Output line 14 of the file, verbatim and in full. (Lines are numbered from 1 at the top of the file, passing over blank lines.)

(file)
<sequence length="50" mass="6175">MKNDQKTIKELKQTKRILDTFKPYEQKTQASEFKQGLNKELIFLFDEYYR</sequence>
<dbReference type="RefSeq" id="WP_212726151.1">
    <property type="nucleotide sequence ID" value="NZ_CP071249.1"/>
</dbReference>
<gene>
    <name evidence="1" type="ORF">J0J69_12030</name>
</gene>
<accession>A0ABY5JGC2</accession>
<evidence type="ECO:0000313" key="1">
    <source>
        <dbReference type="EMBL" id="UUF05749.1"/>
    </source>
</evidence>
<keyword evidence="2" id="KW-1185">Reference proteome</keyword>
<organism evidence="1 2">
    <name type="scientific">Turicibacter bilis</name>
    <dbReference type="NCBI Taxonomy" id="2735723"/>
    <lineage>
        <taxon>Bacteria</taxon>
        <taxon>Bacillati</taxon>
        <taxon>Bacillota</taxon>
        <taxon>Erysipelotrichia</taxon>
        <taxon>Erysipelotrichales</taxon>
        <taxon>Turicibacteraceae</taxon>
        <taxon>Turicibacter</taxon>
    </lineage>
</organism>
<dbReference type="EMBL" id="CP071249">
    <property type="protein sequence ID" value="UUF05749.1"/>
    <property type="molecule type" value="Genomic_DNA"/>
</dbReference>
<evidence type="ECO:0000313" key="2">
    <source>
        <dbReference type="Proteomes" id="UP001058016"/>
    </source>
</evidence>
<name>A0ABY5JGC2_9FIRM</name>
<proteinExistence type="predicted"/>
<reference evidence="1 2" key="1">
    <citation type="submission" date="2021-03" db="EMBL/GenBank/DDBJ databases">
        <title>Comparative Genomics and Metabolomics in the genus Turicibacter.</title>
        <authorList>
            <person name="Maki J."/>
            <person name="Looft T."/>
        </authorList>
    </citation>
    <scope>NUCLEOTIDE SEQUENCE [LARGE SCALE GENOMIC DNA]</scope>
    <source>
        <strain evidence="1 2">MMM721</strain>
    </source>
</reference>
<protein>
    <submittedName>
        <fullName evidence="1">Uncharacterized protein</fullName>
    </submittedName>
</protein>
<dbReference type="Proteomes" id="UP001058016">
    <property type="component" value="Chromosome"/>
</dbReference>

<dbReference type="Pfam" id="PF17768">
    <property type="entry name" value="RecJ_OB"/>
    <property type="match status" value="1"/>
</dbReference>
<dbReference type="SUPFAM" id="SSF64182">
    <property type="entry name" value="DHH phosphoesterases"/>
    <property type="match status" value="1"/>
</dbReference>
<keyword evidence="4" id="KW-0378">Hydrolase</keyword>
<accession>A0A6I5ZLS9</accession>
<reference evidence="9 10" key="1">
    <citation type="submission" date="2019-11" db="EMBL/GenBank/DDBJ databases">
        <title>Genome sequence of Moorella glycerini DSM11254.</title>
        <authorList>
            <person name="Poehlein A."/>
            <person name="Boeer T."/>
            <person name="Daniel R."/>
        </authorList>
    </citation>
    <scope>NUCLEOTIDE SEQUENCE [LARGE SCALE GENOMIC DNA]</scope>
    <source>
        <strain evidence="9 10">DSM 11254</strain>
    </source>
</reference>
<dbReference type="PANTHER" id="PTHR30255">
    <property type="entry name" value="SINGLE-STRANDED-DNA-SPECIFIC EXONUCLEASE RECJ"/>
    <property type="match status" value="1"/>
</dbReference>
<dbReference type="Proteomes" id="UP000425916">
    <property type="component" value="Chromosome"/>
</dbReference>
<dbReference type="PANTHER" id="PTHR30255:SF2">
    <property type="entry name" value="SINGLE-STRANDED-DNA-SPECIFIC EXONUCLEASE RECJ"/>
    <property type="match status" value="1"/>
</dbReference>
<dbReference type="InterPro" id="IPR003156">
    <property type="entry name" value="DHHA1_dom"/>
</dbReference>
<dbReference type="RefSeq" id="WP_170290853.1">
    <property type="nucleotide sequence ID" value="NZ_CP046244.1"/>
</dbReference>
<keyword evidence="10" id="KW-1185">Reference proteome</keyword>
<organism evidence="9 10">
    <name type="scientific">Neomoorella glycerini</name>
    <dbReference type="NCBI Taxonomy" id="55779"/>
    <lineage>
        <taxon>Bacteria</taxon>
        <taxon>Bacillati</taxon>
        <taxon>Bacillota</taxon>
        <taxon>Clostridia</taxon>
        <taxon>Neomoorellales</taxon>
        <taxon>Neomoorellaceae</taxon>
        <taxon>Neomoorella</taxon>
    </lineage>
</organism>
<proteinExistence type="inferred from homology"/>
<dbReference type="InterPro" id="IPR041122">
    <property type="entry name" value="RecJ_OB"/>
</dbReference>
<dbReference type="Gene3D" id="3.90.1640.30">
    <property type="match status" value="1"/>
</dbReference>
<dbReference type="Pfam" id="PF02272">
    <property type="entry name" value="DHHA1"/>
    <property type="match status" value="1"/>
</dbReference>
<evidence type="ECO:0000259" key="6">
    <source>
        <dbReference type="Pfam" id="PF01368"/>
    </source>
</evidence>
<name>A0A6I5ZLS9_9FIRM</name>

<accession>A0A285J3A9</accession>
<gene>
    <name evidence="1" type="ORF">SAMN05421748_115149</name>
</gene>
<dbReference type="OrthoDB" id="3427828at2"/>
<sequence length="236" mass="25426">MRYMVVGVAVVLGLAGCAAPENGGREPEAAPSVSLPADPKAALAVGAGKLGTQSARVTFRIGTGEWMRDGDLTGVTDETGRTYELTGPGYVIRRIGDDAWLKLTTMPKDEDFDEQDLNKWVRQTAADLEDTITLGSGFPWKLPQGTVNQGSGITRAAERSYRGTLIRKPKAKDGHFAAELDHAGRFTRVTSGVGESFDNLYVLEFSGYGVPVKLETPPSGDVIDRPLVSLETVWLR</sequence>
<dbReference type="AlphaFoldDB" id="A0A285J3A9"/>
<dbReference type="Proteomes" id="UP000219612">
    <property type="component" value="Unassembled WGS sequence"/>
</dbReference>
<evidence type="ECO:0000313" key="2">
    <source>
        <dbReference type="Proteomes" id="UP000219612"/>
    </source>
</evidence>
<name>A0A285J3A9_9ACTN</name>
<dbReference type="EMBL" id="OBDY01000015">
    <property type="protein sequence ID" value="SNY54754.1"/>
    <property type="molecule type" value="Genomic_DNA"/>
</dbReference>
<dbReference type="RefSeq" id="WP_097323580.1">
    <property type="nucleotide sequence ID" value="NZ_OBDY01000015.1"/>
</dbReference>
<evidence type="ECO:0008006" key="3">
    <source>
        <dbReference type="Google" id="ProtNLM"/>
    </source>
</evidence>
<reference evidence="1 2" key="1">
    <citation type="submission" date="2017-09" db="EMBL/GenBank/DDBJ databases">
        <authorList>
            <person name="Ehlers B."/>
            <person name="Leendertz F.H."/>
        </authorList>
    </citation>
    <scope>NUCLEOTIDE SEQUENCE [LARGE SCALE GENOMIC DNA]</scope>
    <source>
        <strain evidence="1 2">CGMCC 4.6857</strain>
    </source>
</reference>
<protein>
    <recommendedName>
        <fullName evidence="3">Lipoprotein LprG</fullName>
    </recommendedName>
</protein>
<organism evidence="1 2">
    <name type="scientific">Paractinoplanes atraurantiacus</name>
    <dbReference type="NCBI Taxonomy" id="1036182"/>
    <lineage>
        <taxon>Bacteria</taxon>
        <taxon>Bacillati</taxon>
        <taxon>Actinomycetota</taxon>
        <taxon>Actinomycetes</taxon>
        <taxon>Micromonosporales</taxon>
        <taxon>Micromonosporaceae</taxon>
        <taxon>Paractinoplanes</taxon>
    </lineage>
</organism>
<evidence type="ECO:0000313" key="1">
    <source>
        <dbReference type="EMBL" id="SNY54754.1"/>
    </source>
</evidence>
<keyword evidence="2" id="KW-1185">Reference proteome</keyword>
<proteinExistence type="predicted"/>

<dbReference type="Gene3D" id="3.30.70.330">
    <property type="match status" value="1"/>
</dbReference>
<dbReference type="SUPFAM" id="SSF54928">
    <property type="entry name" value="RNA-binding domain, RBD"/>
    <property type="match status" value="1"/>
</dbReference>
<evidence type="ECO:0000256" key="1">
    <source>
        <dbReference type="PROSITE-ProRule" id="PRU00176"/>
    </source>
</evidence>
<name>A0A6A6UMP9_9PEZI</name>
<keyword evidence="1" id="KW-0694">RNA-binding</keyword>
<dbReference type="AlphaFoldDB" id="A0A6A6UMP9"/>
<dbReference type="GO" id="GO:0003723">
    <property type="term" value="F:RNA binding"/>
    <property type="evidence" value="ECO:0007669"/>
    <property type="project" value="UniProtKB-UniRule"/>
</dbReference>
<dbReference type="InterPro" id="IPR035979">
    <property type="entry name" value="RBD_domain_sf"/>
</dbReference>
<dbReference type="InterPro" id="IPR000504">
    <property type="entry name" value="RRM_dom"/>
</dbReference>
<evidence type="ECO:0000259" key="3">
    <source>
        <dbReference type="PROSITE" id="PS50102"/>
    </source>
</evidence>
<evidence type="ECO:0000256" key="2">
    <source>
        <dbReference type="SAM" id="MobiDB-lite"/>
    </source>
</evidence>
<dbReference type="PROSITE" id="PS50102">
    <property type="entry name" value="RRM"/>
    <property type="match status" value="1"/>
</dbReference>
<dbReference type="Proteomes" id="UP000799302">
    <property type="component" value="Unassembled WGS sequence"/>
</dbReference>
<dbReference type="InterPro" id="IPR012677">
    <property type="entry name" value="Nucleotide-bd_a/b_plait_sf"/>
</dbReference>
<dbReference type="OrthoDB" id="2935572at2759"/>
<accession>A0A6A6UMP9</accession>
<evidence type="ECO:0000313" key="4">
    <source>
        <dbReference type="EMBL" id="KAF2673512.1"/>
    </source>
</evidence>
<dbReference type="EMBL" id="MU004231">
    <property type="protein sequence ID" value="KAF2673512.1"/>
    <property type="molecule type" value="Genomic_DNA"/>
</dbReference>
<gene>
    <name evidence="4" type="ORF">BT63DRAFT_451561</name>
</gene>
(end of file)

<keyword evidence="2" id="KW-1185">Reference proteome</keyword>